Second, coverage allows us to try different true values in generating datasets. Suppose gbp.object is based on the model with a known prior mean, μ0. Then, we can try either different A.or.r or mean.PriorDist. For example, coverage(b, A.or.r = 20, nsim = 10),
coverage(b, mean.PriorDist = 0.5, nsim = 10), or
coverage(b, A.or.r = 20, mean.PriorDist = 0.5, nsim = 10). Note that we cannot set reg.coef because the second-level mean (prior mean) is known in gbp.object to begin with.

Suppose gbp.object is based on the model with an unknown prior mean. In this case, gbp.object has the estimation result of regression model, linear regression for Normal-Normal, log-linear regression for Poisson-Gamma, or logistic regression for Binomial-Beta, (only intercept term if there is no covariate) to estimate the unknown prior mean. Then, we can try some options: one or two of (A.or.r, mean.PriorDist, reg.coef). For example, coverage(b, A.or.r = 20, nsim = 10), coverage(b, mean.PriorDist = 0.5, nsim = 10), or coverage(b, reg.coef = 0.1, nsim = 10) with no covariate where reg.coef is a designated intercept term. Estimates in gbp.object will be used for undesignated values. Also, we can try appropriate combinations of two arguments. For example, coverage(b, A.or.r = 20, mean.PriorDist = 0.5, nsim = 10) and
coverage(b, A.or.r = 20, reg.coef = 0.1, nsim = 10). If we have one covariate, a 2 by 1 vector should be designated for reg.coef, one for an intercept term and the other for a regression coefficient of the covariate. Note that the two arguments, mean.PriorDist and reg.coef, cannot be assigned together because we do not need reg.coef given mean.PriorDist.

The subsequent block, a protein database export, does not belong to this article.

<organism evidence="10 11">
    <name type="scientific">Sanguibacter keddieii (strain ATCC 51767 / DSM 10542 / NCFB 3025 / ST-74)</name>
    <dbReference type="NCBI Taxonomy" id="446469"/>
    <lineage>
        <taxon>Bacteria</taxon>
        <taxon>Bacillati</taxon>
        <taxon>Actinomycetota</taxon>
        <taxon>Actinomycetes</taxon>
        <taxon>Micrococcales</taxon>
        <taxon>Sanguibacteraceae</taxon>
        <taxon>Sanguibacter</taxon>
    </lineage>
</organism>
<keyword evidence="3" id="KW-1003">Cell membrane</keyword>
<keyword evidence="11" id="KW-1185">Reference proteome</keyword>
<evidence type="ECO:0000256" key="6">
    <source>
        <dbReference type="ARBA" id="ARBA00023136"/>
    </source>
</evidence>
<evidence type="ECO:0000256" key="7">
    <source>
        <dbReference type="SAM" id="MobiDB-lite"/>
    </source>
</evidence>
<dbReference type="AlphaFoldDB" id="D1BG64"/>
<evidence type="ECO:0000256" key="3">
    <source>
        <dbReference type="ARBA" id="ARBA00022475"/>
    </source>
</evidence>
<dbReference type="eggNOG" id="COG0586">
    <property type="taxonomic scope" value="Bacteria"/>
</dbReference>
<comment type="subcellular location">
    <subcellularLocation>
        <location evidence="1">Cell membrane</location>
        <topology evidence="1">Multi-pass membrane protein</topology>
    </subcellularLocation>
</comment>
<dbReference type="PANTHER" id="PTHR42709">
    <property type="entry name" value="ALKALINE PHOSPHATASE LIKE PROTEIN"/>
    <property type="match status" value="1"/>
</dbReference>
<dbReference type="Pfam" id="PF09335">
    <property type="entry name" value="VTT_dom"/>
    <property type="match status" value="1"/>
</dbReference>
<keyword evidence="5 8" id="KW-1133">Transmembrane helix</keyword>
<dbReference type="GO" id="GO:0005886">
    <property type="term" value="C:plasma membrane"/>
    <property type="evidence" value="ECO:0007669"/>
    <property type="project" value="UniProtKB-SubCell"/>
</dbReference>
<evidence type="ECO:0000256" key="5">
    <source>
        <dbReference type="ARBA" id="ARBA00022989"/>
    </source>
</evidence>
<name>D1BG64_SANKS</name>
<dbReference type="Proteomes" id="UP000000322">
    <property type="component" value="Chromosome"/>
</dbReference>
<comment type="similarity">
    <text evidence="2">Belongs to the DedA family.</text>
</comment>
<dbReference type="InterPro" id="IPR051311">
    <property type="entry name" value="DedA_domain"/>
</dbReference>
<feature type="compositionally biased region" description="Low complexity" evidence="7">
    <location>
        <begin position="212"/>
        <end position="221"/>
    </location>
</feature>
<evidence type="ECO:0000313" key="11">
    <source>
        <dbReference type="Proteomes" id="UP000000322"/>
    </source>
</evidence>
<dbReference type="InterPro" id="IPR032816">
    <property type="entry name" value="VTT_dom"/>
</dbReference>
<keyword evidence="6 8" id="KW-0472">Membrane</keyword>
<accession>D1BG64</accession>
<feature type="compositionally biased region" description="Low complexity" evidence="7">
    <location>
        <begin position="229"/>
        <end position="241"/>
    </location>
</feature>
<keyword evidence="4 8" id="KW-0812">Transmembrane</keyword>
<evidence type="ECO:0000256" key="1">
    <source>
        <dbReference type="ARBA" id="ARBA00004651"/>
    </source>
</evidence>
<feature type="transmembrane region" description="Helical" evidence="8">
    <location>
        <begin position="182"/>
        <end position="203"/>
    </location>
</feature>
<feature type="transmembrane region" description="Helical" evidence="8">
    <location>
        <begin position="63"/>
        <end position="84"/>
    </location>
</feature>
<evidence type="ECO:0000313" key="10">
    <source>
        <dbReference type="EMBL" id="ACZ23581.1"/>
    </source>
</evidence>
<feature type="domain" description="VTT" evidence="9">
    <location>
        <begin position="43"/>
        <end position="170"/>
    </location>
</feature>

The simple unbiased estimator of coverage probability in j-th group is a sample mean of indicators over all simulated datasets. The j-th indicator in i-th simulation is 1 if the estimated interval of the j-th group on i-th simulated dataset contains a true parameter θ_(i)j that generated the observed value of the j-th group in the i-th dataset.

Rao-Blackwellized unbiased estimator for group j is a conditional expectation of the simple unbiased estimator given a sufficient statistic, y_j for Gaussian or z_j for Binomial and Poisson data.

Value

coverageRB

Rao-Blackwellized unbiased coverage estimate for each group averaged over all simulations.

coverageS

Simple unbiased coverage estimate for each group averaged over all simulations.

average.coverageRB

Overall Rao-Blackwellized unbiased coverage estimate across all the groups and simulations.

overall.coverageRB

Overall Rao-Blackwellized unbiased coverage estimate across all the groups and simulations.

average.coverageS

Overall simple unbiased coverage estimate across all the groups and simulations.

se.coverageRB

Standard error of Rao-Blackwellized unbiased coverage estimate for each group.

se.overall.coverageRB

Standard error of the overall Rao-Blackwellized unbiased coverage estimate.

se.coverageS

Standard error of simple unbiased coverage estimate for each group.

raw.resultRB

All the Rao-Blackwellized unbiased coverage estimates for every group and for every simulation.

raw.resultS

All the simple unbiased coverage estimates for every group and for every simulation.

confidence.lvl

Nominal confidence level

effective.n

The number of simulated data sets used to calculate the coverage estimates. The data sets may cause some errors in fitting models. For example, the data set may be against the conditions for the posteiror propriety in Binomial data.

model

The model being used, "br", "pr", or "gr".

case

One of the cases used to re-draw the coverage plot by coverage.plot.

betas

The regression coefficient used to generate simulated data sets.

A.r